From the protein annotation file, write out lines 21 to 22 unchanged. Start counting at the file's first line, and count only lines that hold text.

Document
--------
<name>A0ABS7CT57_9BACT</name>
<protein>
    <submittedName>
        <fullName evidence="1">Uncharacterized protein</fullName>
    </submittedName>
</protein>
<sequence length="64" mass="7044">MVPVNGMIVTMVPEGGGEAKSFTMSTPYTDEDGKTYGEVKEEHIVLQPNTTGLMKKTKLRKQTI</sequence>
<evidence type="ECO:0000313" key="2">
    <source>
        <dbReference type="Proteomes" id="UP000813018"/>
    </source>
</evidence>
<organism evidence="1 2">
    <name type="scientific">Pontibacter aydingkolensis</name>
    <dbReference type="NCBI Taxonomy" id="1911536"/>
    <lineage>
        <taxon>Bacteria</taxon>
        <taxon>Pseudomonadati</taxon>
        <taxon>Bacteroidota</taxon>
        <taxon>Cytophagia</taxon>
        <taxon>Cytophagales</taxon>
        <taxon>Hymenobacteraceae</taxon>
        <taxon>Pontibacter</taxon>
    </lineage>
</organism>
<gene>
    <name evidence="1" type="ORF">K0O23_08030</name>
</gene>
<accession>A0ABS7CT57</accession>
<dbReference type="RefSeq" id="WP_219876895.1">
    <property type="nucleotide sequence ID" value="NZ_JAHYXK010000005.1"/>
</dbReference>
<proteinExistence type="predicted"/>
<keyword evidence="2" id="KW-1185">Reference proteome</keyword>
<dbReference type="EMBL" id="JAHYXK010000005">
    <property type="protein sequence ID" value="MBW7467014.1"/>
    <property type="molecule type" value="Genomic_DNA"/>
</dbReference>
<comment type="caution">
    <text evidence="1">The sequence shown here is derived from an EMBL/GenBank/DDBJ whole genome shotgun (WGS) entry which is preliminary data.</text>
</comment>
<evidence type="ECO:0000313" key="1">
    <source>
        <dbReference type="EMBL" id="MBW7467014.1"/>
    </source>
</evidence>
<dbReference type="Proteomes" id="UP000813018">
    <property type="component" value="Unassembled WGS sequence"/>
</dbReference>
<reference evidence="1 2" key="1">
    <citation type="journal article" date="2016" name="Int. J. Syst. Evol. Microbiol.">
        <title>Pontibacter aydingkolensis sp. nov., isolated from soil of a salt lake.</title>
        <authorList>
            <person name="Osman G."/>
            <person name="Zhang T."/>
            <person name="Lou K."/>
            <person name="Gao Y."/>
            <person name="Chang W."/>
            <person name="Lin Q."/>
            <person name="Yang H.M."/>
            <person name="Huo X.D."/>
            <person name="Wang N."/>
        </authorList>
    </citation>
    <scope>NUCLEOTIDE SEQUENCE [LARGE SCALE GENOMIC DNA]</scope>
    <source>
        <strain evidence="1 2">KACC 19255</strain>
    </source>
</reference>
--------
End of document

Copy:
        <taxon>Cytophagales</taxon>
        <taxon>Hymenobacteraceae</taxon>